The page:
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When irrigating a transplanted tree, it is important to lay out the dripline in a manner that ensures that the plant can thrive in its new environment. To do this, make sure that the soil around the root ball and the native soil are adequately covered with the dripline by installing a minimum of two tree rings. This is accomplished by starting with the first tree ring within 18 inches from the center of the trunk and the second tree ring 36 inches from the center of the trunk.
This may seem logical, but many contractors work with clients who only want to make sure that the tree gets through the first season. This often translates into a single tree ring on top of the root ball or maybe only on the native soil. It doesn’t take long to find out that the customer said one thing to keep the cost down but really expected that the tree would grow and thrive without the necessary number of tree rings.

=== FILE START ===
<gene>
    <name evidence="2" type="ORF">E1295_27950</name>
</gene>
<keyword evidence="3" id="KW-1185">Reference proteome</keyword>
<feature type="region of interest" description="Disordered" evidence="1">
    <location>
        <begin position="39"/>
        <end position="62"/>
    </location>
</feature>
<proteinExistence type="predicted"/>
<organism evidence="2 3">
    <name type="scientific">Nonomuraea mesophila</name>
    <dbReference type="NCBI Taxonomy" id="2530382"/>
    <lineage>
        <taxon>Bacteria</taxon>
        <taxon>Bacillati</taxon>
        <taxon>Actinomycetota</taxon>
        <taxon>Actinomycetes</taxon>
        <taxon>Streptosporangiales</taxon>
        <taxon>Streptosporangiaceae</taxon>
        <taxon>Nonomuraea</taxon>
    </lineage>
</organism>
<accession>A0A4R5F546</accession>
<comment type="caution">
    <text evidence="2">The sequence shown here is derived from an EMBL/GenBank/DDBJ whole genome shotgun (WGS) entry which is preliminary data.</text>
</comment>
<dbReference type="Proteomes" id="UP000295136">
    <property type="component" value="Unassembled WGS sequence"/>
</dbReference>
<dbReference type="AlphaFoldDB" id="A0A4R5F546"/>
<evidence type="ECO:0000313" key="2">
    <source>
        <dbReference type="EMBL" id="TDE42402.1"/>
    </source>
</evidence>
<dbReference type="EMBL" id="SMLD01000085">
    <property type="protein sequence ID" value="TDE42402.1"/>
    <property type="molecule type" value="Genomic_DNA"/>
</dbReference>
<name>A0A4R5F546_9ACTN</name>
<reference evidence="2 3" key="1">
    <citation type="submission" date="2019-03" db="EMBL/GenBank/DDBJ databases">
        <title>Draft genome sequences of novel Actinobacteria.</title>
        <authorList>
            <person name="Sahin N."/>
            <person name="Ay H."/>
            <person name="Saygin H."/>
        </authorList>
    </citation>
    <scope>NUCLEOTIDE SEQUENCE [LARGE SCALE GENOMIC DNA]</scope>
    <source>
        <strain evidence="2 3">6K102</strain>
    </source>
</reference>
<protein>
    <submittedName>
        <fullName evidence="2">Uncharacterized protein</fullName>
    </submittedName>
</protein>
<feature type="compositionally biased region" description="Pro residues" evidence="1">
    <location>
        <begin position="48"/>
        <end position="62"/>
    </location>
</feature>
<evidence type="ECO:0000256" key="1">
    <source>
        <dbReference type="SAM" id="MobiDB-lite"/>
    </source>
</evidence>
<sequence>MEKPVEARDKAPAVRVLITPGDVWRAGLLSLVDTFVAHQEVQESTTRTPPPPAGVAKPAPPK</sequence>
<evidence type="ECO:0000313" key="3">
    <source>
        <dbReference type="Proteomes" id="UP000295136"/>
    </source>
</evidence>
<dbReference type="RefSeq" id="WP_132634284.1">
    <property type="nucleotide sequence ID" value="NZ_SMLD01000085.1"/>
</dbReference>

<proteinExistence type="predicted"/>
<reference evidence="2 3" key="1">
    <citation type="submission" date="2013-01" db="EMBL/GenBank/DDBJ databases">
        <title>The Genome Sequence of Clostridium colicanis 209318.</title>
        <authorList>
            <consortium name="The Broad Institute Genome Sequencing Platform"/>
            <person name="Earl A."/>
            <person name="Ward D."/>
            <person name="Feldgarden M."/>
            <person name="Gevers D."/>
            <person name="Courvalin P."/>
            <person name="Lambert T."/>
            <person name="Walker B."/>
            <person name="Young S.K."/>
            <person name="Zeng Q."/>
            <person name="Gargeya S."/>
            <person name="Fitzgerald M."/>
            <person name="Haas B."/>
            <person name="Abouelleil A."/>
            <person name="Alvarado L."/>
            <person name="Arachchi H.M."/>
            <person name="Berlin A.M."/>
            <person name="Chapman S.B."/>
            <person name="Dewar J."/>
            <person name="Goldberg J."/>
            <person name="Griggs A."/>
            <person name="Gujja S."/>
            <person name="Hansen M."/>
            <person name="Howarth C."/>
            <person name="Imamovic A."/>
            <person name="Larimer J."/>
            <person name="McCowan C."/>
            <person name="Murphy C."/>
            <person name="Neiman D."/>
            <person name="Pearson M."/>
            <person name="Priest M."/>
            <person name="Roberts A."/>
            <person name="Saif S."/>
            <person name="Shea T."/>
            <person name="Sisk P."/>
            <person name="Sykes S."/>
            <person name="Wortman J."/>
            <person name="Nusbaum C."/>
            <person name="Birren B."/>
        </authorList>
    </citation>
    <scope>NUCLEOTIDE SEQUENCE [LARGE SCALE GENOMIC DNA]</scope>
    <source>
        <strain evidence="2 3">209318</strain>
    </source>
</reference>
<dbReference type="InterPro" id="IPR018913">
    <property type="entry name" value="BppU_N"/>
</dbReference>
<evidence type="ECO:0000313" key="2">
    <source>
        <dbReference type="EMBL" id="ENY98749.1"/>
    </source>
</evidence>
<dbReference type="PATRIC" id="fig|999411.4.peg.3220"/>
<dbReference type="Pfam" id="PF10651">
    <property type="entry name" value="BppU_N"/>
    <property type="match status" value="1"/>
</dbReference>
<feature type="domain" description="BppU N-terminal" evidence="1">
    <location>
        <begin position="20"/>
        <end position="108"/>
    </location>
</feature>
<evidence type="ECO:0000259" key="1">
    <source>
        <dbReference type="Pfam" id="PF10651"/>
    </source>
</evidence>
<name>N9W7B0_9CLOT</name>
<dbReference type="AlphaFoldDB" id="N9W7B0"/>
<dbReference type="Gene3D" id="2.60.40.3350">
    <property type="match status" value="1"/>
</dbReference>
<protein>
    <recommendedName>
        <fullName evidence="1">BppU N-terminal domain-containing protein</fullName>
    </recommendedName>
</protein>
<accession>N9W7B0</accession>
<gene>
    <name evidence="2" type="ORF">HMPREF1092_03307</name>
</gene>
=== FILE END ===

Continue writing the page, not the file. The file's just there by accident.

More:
When a tree with soil surrounding its rootball is planted into a different soil, water will not migrate from one soil to another. It is almost as if a moat exists, blocking the water from its natural tendency to move laterally. As such, both types of soil must be covered with irrigation. This will ensure that the tree’s roots initially receive water on their rootball and the tree’s roots will be adequately watered as the tree matures.
The easiest way to do this is to install rings of dripline around the tree, beginning with a tree ring on the ball itself. How far out should the tree rings continue to be placed from the base of the tree? The correct answer should be to provide all of the tree’s water needs as a full-grown tree.
Root zones often follow the size of the canopy of the tree, so that’s a good start. Work with your cooperative extension or arborist for more information. Once you know the “estimated mature drip edge,” extending the tree rings out is easy, and the tree will not rob water from the surrounding plants or turf.
All of this becomes more challenging when irrigating street trees. Here it is common to place a grate around the trunk along with a bubbler or two, while the rest of the soil is covered with pavers or concrete. But with dripline you can design a layout of tree rings under the pavement surface that will provide water to the roots. Who knows, you may have the first street trees that actually are properly watered and look good, too!
EDITOR’S NOTE: Diane Noecker is director of sales and marketing, landscape division, Netafim USA. She can be reached at firstname.lastname@example.org